We know it’s dull, but someone has to tell you this stuff and it might as well be us.

As of September 18, 2017, employers must use the new Form I-9 for all new hires and reverifications. The new form was published by the Department of Homeland Security on July 17, 2017 and can be accessed at the U.S. Citizenship and Immigration Services website, https://www.uscis.gov/i-9. The expiration date on the top right corner of the new form is still August 31, 2019, as it was on the old form, but you will see the new publication date of July 17, 2017 in the lower left corner. Yawn. But what are the differences between the new and old forms? We dare you to find them. Only the most astute I-9 connoisseur will even have a shot. Spoiler Alert: if you want to try, do not read below.

All of the fascinating changes are to the List C documents that establish employment authorization. Specifically the new I-9 has added the well-known Consular Report of Birth Abroad aka/Form FS-240 to the list of acceptable items. The second exciting change is that the new form has also combined the 3 different types of Certifications of Report of Birth issued by the State Department into one category. Nice, right? And finally, it does seem that DHS employees had nothing fun to do this summer so they have renumbered all the List C documents except for one. Want to guess? Ok, it’s the Social Security Card, still at number 1 after all these years….as it should be.

The fun does not stop there. If you file EEO-1 reports, you do need to know the important changes to that document. This year, the EEO-1 is not due on September 30. Although the data must be collected and reported for 2017, the new report is not due until March 31, 2018 and must include information through December 31, 2017. The new form of report will continue to require employers to report the gender, race and ethnicity of its workforce in each of the 10 job categories that have been in effect. The change is that the 2017 report requires employers to include a summary of compensation data for each of those job categories, also broken down by gender, race and ethnicity.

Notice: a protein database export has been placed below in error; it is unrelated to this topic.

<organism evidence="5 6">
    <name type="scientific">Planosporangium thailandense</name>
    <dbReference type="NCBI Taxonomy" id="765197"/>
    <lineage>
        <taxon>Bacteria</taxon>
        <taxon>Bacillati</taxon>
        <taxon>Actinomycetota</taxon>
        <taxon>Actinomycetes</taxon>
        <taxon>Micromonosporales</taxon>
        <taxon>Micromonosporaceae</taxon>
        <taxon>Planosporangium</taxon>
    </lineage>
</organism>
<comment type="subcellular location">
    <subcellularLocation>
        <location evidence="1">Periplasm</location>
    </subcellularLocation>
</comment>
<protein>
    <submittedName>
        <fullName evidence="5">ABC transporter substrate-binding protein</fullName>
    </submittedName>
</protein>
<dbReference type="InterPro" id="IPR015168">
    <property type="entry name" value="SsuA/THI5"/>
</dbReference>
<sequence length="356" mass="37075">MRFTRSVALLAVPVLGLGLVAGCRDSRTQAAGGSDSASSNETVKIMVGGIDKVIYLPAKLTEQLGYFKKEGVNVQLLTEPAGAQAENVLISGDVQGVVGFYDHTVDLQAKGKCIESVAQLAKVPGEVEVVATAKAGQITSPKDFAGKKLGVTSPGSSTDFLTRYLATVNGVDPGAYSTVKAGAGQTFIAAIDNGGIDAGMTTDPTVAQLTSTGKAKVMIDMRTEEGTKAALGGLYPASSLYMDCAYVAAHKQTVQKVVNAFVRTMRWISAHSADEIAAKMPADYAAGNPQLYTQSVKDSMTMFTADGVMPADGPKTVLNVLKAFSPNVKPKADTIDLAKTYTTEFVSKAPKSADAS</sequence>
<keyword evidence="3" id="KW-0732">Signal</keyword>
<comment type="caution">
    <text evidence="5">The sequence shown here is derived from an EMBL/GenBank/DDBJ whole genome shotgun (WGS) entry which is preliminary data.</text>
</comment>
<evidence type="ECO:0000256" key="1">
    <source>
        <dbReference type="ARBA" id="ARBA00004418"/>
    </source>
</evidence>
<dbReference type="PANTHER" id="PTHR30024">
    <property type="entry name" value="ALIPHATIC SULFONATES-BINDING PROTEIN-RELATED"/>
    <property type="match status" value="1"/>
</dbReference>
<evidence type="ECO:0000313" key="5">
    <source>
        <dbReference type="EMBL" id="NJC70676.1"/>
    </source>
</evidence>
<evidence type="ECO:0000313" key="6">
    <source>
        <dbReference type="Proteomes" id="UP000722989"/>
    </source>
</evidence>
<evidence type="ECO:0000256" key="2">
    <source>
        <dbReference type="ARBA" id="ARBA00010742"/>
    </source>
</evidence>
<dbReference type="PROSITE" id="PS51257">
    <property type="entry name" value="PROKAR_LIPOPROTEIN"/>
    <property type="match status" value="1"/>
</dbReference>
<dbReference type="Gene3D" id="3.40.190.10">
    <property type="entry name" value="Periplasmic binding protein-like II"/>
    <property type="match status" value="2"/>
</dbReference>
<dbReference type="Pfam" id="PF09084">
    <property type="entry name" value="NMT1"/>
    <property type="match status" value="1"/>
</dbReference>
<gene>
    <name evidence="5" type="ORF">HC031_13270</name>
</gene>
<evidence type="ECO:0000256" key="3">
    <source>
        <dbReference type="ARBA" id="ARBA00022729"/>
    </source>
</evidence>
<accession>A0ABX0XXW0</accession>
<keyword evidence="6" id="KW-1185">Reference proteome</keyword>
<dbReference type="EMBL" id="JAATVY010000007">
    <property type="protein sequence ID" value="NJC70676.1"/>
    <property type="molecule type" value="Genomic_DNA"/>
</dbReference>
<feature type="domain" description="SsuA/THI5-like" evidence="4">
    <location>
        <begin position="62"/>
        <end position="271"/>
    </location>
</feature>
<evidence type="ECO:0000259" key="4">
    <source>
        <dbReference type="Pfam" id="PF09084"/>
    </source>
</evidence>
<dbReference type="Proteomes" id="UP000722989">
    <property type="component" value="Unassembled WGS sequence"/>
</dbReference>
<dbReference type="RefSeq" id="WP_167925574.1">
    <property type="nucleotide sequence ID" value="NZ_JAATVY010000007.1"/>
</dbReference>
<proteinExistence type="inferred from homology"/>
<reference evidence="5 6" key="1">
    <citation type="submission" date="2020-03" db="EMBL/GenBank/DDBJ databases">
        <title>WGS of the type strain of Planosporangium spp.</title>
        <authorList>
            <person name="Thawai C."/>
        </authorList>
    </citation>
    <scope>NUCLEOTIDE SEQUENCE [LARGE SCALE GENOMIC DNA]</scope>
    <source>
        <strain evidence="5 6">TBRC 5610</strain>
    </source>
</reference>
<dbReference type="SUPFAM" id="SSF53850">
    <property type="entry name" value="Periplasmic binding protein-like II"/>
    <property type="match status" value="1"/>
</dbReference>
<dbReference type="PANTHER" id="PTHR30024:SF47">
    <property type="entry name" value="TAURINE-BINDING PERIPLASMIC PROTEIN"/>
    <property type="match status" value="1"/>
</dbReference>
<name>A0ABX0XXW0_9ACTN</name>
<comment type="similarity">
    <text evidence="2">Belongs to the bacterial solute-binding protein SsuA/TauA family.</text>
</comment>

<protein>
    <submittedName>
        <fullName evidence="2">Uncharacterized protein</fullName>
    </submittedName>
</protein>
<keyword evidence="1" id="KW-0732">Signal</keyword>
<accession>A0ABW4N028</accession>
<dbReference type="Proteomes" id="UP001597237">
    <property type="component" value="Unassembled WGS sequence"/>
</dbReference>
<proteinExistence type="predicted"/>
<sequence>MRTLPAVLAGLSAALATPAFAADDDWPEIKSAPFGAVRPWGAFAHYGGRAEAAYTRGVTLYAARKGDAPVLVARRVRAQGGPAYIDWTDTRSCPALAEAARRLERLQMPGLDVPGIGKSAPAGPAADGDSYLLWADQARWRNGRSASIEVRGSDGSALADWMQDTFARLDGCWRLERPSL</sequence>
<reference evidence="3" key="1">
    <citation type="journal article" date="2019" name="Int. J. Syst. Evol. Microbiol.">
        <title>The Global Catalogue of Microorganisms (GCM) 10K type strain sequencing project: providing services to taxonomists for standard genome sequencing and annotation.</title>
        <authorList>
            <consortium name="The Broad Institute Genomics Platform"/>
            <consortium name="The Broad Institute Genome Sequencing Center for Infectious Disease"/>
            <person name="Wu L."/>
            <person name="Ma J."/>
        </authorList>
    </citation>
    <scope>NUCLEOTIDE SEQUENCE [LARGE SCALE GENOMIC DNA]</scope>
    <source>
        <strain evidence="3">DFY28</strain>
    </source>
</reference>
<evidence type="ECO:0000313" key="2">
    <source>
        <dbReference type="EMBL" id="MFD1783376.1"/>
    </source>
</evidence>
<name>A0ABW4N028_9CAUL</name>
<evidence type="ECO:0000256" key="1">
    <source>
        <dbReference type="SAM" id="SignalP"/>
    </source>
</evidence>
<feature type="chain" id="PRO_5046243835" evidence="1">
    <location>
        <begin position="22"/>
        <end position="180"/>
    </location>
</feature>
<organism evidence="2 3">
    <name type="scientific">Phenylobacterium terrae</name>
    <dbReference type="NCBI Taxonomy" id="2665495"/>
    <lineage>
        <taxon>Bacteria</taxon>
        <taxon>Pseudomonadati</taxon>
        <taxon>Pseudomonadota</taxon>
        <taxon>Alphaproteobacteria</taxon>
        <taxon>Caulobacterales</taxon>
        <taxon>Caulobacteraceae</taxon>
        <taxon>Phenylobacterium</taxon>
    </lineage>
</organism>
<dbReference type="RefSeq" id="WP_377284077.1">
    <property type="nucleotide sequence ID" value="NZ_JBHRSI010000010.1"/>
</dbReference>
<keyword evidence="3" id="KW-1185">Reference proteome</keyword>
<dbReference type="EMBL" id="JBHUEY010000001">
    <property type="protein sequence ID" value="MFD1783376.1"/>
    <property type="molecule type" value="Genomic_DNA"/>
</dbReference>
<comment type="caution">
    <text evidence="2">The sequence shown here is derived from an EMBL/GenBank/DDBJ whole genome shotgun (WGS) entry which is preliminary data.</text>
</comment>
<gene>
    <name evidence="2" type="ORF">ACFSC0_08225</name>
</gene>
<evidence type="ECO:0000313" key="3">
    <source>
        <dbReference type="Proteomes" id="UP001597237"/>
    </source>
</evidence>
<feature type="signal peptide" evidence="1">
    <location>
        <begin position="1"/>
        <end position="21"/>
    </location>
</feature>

According to the EEOC, it seeks this wage data because it contends that discrimination plays a role in explaining the pay gaps nationwide for women and especially for African American, Hispanic or Latina women. The way it will work is that the employer can choose any single pay period within the 3 month workforce snapshot period, which is October 1 through December 31, 2017. There are 12 pay bands ranging from “$19,239 and under” to “$208,000 and higher” for each of the 10 EEO-1 Job Categories, broken down by gender, race and ethnicity. Employers must identify the number of employees in each band based on the 2017 wages reported in the IRS Form W-2, Box 1 for every full and part-time employee. Enormous fun.

In case gathering that information is not tedious enough, the new EEO-1 also requires employers to report the total number of hours worked in 2017 by all employees accounted for in each of the pay bands. Mercifully the government will allow employers to count Exempt employees as working 40 hours a week.

If you have any questions about these scintillating topics, please let us know. Next week, back to sex, drugs and rock and roll!!